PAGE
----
ENGINEERING NEWS

Abraham Cruzvillegas Discusses Hope and Resourcefulness

The artist’s visit was a part of Northwestern Engineering’s Dean Seminar Series on October 24

Cruzvillegas stands in front of "Empty Lot" at the Tate ModernCruzvillegas stands in front of "Empty Lot" at the Tate Modern

Although artist Abraham Cruzvillegas grew up in Ajusco, one of Mexico City’s poorest neighborhoods, he rarely felt affected by the extreme poverty.

“We never talked about being poor,” he said. “We talked about resourcefulness and making something out of nothing.”

A part of Northwestern Engineering’s Dean’s Seminar Series, Cruzvillegas discussed how this resourcefulness became a common thread throughout his artistic works. Co-sponsored by the Mary and Leigh Block Museum of Art, the seminar took place Tuesday, October 25 in the Ford Motor Company Engineering Design Center.

During the event, Cruzvillegas discussed his recent installation, Empty Lot, in which something grew out of nothing. Unveiled in the Tate Modern’s giant Turbine Hall in 2015, the exhibition featured soil imported from 36 green spaces around London. Cruzvillegas watered the soil and exposed it to light but did not plant any vegetation or bury seeds. Then Cruzvillegas — and museum guests — watched as plants sprouted and grew. He shared a video, documenting the installation’s planning and construction.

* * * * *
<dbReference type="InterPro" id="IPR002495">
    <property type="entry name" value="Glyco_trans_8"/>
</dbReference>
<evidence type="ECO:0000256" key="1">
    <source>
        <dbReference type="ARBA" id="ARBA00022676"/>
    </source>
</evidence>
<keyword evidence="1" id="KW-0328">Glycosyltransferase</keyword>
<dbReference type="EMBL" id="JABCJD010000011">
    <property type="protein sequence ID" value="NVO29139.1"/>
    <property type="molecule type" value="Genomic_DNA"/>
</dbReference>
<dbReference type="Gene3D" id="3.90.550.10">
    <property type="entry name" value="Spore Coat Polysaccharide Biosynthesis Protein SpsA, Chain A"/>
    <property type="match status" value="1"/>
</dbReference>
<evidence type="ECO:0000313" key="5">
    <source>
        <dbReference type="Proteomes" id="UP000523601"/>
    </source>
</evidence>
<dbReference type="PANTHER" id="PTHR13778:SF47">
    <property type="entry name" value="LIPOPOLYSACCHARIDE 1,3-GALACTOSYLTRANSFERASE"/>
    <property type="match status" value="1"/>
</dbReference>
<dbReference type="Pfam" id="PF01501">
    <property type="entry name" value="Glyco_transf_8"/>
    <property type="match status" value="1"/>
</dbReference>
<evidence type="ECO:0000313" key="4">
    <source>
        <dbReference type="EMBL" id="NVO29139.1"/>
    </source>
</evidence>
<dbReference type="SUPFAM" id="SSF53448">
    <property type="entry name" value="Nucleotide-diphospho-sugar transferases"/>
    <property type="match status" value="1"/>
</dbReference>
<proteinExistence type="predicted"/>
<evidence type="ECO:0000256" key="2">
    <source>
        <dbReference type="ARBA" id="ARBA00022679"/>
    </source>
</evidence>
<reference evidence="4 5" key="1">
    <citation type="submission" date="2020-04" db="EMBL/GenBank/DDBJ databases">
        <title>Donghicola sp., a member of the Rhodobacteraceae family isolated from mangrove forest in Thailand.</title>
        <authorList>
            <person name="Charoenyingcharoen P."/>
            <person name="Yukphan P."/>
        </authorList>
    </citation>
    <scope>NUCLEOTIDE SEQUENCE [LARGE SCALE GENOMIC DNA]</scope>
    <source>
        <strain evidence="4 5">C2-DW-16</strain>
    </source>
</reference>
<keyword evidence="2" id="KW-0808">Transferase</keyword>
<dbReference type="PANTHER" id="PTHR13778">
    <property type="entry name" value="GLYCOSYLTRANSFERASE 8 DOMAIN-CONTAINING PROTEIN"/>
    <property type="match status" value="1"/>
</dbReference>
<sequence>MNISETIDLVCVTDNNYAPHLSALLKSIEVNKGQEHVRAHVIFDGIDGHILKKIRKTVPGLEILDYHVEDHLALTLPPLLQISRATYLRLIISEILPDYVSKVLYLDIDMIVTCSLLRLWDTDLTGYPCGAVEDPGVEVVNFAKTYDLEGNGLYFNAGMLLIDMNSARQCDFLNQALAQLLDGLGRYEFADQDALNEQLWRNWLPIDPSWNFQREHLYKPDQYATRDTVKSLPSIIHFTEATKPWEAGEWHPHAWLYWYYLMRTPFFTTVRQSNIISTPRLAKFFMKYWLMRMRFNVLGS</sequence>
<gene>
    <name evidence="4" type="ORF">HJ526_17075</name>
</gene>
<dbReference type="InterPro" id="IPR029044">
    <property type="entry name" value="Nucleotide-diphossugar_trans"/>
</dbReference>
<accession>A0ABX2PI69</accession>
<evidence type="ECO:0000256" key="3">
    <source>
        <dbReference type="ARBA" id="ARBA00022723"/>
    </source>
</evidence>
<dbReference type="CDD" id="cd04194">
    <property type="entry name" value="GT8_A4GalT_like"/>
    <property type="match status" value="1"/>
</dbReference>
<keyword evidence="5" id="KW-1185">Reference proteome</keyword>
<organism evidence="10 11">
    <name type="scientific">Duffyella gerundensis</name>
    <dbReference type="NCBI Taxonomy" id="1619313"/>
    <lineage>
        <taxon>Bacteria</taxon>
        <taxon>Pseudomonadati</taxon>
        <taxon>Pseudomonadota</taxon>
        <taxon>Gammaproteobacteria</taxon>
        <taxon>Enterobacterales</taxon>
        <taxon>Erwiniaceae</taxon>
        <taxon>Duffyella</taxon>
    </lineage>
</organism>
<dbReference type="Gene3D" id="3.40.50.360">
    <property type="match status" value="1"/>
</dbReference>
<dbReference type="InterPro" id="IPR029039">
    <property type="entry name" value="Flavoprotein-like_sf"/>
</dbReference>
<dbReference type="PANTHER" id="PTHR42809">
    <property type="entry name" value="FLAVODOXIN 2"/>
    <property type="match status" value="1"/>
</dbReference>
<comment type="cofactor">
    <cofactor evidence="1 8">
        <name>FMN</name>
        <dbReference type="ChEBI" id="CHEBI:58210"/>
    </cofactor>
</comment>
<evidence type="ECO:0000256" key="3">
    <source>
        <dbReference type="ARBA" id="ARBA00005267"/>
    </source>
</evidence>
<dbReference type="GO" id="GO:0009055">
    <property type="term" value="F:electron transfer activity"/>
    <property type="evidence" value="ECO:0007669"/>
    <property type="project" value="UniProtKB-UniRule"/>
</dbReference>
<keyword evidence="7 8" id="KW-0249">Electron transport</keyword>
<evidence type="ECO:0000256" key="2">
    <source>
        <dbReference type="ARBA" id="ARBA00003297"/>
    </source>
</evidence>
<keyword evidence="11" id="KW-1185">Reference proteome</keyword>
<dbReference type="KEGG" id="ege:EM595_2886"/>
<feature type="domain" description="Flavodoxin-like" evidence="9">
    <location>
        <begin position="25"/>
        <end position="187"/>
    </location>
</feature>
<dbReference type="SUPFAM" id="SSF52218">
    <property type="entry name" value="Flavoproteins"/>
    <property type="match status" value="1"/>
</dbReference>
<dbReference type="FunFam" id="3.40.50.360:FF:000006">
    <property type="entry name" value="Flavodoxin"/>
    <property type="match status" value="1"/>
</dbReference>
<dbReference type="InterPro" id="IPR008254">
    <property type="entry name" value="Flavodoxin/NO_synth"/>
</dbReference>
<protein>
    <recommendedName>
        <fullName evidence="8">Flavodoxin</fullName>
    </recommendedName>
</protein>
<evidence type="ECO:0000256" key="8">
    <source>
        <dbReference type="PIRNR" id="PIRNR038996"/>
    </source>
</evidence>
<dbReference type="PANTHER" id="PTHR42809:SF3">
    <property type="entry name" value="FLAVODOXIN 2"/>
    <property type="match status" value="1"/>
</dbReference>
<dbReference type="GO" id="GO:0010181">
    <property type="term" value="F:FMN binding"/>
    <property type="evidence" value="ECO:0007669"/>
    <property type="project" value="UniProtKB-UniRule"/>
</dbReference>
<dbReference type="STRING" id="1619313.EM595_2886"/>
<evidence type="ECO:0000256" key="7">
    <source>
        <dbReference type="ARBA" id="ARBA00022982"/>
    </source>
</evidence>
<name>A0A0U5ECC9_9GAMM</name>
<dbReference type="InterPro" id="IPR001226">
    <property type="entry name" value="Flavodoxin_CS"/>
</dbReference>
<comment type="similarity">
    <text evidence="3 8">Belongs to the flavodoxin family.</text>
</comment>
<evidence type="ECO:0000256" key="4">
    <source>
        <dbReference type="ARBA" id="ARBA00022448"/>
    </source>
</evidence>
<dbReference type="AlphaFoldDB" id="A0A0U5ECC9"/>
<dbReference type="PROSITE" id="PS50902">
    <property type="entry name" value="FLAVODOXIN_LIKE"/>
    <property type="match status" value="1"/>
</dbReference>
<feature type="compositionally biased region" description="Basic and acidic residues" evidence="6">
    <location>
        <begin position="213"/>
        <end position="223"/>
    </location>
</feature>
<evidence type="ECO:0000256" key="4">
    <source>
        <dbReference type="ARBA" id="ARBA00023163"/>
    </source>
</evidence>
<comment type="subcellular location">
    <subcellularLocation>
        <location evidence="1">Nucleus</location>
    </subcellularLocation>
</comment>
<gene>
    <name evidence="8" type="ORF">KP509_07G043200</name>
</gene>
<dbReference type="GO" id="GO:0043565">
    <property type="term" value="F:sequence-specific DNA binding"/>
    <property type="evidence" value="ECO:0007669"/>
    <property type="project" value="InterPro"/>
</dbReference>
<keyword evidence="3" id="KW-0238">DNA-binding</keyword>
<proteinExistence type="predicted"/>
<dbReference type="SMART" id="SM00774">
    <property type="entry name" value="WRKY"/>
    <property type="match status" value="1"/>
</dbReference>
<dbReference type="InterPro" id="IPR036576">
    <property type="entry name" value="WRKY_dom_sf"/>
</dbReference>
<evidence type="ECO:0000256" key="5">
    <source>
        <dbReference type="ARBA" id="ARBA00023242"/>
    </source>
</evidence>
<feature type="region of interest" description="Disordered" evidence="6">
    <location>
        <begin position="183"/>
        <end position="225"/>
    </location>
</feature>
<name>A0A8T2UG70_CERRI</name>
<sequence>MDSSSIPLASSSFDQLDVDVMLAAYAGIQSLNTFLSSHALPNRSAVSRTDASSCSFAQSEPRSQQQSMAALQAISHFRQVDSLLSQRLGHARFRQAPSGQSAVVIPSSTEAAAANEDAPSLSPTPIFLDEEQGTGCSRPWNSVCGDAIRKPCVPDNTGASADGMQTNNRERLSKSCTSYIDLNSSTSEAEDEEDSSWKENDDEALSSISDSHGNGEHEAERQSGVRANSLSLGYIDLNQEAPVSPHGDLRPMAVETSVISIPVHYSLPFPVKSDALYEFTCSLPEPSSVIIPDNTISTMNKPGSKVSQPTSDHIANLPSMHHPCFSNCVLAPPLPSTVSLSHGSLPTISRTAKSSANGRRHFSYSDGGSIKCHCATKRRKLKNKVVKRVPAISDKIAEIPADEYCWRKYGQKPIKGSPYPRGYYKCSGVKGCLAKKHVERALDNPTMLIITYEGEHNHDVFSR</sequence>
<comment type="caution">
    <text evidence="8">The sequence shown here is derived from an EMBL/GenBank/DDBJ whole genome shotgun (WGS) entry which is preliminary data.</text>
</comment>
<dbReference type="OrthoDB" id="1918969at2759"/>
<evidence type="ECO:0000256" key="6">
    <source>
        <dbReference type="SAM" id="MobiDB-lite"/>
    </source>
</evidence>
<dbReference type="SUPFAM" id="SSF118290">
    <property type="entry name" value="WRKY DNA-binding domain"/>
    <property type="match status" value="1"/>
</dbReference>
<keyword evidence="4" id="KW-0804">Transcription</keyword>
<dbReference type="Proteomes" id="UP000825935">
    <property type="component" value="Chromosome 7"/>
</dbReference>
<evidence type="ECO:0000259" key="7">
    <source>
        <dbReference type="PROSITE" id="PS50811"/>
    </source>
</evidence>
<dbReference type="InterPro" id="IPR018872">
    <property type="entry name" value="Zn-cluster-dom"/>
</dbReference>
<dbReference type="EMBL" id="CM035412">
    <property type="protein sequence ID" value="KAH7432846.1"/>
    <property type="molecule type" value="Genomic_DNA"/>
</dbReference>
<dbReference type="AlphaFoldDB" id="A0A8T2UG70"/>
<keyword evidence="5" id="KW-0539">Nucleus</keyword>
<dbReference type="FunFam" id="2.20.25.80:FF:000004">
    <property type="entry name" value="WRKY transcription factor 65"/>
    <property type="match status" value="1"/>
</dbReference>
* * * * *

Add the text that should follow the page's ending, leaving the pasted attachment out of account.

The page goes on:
“It’s a sculpture made out of hope; that would be the main material,” Cruzvillegas said in the video. “When I say that, it’s because transformation. Even in the worst conditions, you cannot lose hope because something can happen there. Something can happen here.”

Like many of his works, Cruzvillegas considers Empty Lot as a self-portrait. The seemingly barren soil represents Ajusco, and the hopeful plants that emerged symbolize his own growth. Empty Lot fits into Cruzvillegas’ “autoconstruccíon” (or “self-construction”) series, a theme he has pursued since 2007. In this context, autoconstruccíon has a double meaning: the works literally construct themselves by growing, and they are a metaphor for Cruzvillegas’ self-transformation.

Although Cruzvillegas was uncertain that vegetation would grow in the watered plots, he remained unfazed. Empty Lot is not a gardening project, he explained, but one about hope and wonder. “There are no mistakes,” he said. “Whatever happens is OK. If nothing happens, I will be happy because something is happening anyway.”

Cruzvillegas’s newest project, Water Trilogy, again looks to Ajusco for inspiration. Water is scarce in the neighborhood, requiring people to walk for miles to water pipes on the edge of Mexico City. Yet government officials threw away 300,000 liters of water, claiming it was wastewater. Protesters poured onto the streets and were met by police.

“These circumstances made me think about my own experiences, environment, and where I came from,” Cruzvillegas said. “I asked why it’s important to take a stand.”

Focused on Paris, Tokyo, and Rotterdam, Water Trilogy explores water in urban contexts, specifically including water scarcity and pollution. While planning the project, Cruzvillegas met with engineers, conservationists, ecologists, and anthropologists.

“I’m approaching people I would never have imagined,” he said. “I hope this happens always in my life.”